The Conservatives have won 364 seats and their largest majority since 1987.
Rupert Thompson, Head of Research at Kingswood explains that not surprisingly UK markets have reacted favourably now the spectre of a hard-left Labour government has disappeared.
At the time of writing, the pound is up 2-3 cents at $1.34 while the FTSE 100 is up 1.7% and the mid cap FTSE 250 up 5.0%. The big question now is whether this relief rally in UK assets has further to run.
Boris Johnson’s top priority will be to secure the ratification of the EU withdrawal deal before the 3-month extension expires on 31 January and he will very likely put his withdrawal agreement to a vote in Parliament before the Christmas recess. Its ratification is now all but certain and this will further ease fears of a No Deal Brexit, which are already much diminished.
Even so, some uncertainties remain. Johnson has pledged that the transition period, during which nothing much will change, will end in December 2020 – come what may. The scale of the Conservative win, however, should mean that Johnson is less beholden to the hard-line Brexiteers in his party, reducing the danger of a No Deal exit at the end of next year.
There is also considerable uncertainty over the scope of any trade deal with the EU. Trade deals generally take years rather than months to negotiate. Most likely, the UK and EU will only be able to agree a very limited trade deal by the end of next year, particularly given the Conservative desire for regulatory divergence from the EU. And of course, it is far from clear how soon trade deals can be concluded with other countries.
UK growth should undoubtedly receive a lift both from the easing in Brexit uncertainty, which should boost business investment, and significantly higher government spending. But growth is still expected to remain quite sluggish at no more than 1.5% or so. There is little spare capacity in the economy and an upturn in growth can only encourage the Bank of England to raise rates in a bid to prevent a build-up of inflationary pressure.
This all suggests that while the economic outlook has undoubtedly improved, there will be no swift move to the sunlit uplands envisaged by Johnson. Any further gains in UK assets will be more down to cheap valuations rather than a radical transformation of economic prospects.
The pound has risen from $1.31-1.32 before the exit poll to $1.34, and it is now up some 11% from its low of $1.21 back in August. It remains, however, some way below the $1.50-1.70 trading range prior to the 2016 referendum. While the pound could well climb a bit further, the bulk of its recovery is probably now behind us, not least because of the continuing need to finance the current account deficit which is as much as 5% of GDP.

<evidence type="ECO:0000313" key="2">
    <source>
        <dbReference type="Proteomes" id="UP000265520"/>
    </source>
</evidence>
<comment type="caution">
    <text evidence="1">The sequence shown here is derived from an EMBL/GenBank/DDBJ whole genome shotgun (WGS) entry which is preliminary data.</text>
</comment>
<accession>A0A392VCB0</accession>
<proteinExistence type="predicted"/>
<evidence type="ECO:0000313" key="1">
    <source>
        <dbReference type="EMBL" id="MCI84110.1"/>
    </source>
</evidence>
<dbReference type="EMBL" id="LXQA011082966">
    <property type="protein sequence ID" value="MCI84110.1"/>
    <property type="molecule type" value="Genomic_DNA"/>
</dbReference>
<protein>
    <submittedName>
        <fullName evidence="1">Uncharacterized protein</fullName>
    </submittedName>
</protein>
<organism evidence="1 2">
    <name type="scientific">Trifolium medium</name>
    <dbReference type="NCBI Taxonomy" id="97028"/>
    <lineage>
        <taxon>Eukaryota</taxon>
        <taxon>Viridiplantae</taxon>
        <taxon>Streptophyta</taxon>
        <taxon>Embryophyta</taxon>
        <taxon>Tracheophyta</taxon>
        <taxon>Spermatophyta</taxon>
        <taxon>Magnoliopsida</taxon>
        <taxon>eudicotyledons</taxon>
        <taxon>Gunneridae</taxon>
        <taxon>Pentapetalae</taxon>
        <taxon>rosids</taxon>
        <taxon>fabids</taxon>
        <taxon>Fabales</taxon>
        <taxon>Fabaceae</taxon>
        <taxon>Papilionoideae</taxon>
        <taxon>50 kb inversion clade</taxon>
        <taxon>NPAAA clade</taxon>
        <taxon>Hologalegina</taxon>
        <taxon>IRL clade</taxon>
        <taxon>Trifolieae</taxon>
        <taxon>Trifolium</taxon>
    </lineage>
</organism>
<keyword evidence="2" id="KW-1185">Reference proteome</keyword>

UK equities have now outperformed international equities by some 5% since August. However, they have still only clawed back a small part of the 25% underperformance since the start of 2016. Indeed, the UK market continues to look cheap and trades on a price/earnings ratio of only 13.0. This amounts to a discount of around 20% to other markets, double the UK’s average discount over the last decade. Their relative cheapness suggests UK equities have some scope to outperform further even if the economic outlook does remain somewhat cloudy.
These gains in turn will most likely be led by small cap stocks. Small and mid cap have both outperformed their large cap counterparts significantly in recent months, benefiting from their greater exposure to the domestic UK economy. Large cap stocks have as much as 75% of their revenues coming from overseas and have been held back by the bounce in the pound which has eaten into the value of their international earnings in sterling terms.
Mid cap stocks, however, have recovered more than small cap and valuations no longer look particularly cheap. Small cap, by contrast, do still look excessively cheap – which is why we believe they should lead any further gains.
We added to our UK equity positions a month ago as the risk of a No-Deal Brexit receded, neutralising our long-standing underweight. The UK now accounts for some 40% of our total equity holdings with our exposure tilted towards small, and to a lesser extent, mid cap stocks. We will be reviewing our positioning again later today, once the dust has had a chance to settle a bit, to see if we wish to make any further adjustments.